For 12 years, Vivienne Franzmann worked as a drama teacher in several North London comprehensive schools.

In 2008 she wrote a play — based on a true story — that premiered in Manchester last year and then transferred to the Lyric, Hammersmith; she won awards and a review in a leading national newspaper saying that it was “quite possibly… the play of the year”.

Franzmann has given up teaching now in favour of full-time writing, but it is her debut drama Mogadishu that comes to the Playhouse next week for Oxford to pass judgment on all these accolades. The plot is very modern, very edgy and tough.

“It came from a friend of mine,” she told me, “who had been accused of something in a school. It was about . . . well, I don’t want to say in detail because she was caught up in a false allegation; but what was interesting in her story was that students colluded in the accusation knowing it wasn’t true. And that’s something that doesn’t often happen in schools because children do usually tell the truth. So, in my play, I explore what the factors might have been that drove the students to collude”.

Because of her reticence, I assume that the plotline of Mogadishu does not follow exactly the experience of her friend. It entails a teacher, Amanda, being pushed to the ground by Jason, a black student, when she tries to stop him fighting with another pupil. She doesn’t report the incident for all the right reasons, but Jason does — backed up by some of his mates in claiming that it was Amanda who pushed first and racially abused him. The head teacher believes them and the whole situation spirals horribly out of control.

I ask Franzmann why she chose title — Mogadishu, of course, being the ravaged city in Somalia where, in 1993, US forces were caught up in the incident translated into the action film Black Hawk Down. “There’s the concept of conflict, of course, but I always think Mogadishu is one of those places people kind of think they know what went on there, but don’t really; so, everybody’s been to school and think they know about schools — and if you went to a good school, you do know, but you really don’t if we’re talking about a difficult or challenging school”.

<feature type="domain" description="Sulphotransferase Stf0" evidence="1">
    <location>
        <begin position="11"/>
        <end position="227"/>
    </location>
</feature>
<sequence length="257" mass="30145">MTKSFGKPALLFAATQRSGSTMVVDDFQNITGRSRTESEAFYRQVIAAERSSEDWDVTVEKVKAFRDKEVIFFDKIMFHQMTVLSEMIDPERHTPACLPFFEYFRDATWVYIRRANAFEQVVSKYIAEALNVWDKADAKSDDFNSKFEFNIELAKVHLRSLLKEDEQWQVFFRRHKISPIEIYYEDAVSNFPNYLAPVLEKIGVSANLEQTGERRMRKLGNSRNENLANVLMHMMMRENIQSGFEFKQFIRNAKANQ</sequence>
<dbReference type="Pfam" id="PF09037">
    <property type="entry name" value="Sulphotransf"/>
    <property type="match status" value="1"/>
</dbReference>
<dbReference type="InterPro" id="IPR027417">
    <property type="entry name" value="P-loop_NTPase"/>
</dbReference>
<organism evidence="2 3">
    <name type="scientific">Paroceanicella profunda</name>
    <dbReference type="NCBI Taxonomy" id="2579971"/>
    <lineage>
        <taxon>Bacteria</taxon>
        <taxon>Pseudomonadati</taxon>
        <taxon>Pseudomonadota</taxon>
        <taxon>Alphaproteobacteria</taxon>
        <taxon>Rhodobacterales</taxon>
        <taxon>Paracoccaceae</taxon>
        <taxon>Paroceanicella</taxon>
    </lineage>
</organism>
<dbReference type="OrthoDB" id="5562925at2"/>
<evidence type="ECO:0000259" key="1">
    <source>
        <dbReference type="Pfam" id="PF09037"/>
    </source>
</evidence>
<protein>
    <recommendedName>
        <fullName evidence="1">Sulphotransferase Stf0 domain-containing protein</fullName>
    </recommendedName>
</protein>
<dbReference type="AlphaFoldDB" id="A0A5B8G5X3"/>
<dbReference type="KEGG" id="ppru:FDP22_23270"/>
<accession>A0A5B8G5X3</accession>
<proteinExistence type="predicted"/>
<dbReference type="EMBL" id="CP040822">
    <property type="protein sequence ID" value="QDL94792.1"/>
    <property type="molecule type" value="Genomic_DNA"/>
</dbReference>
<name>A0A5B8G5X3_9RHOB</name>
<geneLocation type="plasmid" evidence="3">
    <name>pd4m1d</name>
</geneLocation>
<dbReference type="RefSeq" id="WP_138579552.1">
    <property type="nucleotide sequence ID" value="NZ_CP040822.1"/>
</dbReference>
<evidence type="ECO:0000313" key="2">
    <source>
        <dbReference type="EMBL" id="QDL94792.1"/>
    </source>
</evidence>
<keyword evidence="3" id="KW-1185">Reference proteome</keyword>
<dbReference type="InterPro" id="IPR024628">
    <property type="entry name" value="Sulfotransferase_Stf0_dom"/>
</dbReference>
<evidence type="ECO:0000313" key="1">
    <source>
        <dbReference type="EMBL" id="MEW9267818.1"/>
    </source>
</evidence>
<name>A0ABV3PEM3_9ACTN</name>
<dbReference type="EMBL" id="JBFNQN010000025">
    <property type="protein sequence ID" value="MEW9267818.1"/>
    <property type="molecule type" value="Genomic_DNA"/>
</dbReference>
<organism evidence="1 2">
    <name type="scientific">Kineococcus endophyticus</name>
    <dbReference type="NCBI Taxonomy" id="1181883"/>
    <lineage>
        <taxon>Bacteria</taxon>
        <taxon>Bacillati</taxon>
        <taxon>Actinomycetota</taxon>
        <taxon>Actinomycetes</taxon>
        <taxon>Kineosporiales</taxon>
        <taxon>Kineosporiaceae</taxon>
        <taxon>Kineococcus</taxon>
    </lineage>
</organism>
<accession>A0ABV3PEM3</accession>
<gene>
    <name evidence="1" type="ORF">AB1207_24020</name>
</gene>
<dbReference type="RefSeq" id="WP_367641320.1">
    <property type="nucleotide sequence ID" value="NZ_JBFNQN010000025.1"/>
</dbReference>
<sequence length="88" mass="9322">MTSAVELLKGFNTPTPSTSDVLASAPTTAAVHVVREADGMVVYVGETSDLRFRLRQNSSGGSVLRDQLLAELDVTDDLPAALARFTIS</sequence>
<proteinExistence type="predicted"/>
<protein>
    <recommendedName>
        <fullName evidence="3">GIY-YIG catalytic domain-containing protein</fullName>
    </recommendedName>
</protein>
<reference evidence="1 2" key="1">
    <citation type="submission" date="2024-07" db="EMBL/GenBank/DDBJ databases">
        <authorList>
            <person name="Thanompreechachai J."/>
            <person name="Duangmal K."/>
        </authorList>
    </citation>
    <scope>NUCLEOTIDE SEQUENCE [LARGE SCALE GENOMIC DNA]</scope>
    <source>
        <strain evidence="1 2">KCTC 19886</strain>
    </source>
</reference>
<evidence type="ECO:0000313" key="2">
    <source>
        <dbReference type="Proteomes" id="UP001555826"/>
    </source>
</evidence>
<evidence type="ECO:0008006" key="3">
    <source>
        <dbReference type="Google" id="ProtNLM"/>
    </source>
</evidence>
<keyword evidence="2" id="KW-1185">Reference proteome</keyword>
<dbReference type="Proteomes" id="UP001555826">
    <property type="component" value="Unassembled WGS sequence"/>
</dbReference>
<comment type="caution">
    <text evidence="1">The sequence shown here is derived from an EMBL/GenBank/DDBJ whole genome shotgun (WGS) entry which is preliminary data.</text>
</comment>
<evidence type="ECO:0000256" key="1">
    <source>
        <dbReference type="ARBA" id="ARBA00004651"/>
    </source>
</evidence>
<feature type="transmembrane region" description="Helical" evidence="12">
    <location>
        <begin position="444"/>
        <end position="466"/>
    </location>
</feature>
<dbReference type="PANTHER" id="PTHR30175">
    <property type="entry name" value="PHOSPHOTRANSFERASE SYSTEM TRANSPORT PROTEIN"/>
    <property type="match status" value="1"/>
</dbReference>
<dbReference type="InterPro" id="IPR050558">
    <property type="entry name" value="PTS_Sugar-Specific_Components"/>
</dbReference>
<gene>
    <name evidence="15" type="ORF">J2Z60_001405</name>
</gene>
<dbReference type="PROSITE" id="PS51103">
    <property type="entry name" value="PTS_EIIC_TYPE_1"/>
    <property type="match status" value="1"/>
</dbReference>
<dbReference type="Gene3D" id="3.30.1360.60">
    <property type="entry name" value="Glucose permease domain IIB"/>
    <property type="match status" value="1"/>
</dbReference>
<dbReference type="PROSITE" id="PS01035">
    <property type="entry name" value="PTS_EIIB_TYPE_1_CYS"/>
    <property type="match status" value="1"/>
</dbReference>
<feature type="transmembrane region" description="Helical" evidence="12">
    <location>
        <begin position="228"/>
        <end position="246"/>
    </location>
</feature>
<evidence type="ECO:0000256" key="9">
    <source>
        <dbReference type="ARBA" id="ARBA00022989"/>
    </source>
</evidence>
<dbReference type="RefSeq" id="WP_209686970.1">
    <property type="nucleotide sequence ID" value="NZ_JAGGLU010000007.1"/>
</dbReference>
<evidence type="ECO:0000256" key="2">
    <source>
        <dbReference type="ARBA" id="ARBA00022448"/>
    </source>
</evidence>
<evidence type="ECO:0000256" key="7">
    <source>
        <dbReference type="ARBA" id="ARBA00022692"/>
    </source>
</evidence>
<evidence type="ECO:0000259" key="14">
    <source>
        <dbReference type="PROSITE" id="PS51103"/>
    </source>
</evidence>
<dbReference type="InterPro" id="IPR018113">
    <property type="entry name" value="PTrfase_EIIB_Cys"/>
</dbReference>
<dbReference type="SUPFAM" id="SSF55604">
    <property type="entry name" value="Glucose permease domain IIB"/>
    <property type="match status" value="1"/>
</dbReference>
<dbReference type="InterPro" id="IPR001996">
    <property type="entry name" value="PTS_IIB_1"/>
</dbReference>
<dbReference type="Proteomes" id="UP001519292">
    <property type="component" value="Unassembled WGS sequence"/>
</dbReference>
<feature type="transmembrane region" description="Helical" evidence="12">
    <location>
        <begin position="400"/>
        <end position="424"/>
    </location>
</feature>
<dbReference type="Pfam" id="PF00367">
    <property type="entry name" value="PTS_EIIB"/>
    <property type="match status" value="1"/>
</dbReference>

SHE always wanted to write a play, but without a deadline of some sort, and not knowing what to do with the finished object afterwards, she felt the exercise would be purposeless. Then her partner spotted the Bruntwood Playwriting Competition and Franzmann found purpose. That was followed by the annual George Devine Award for Most Promising Playwright in 2011.

Vivienne Franzmann rather insouciantly doesn’t take anything for granted, but the writing of Mogadishu has changed everything: for example, she was commissioned by the Royal Court Theatre to write a second play: “Their new literary manager had read Mogadishu and I went in for a meeting and he asked me if I had another idea and I told him and he commissioned me. It was all very straightforward, really!”

The new play is called The Witness and is a smaller affair, with only three characters. “It’s about a retired war photographer who took a famous photograph in Rwanda during the 1994 genocide. It takes place in the present day and there are lots of secrets involved”.

The curtain of reticence comes down again, although she did say that this time the plot isn’t based on a true story. The play will have its first outing in June.

Franzmann is also the writer-in-residence for a theatre company which helps ex-offenders and has discovered she can write plays for radio (her first comes up in April). “If I’d been told about the journey at the start, I wouldn’t have believed it!”

Mogadishu is at the Oxford Playhouse, February 14-18.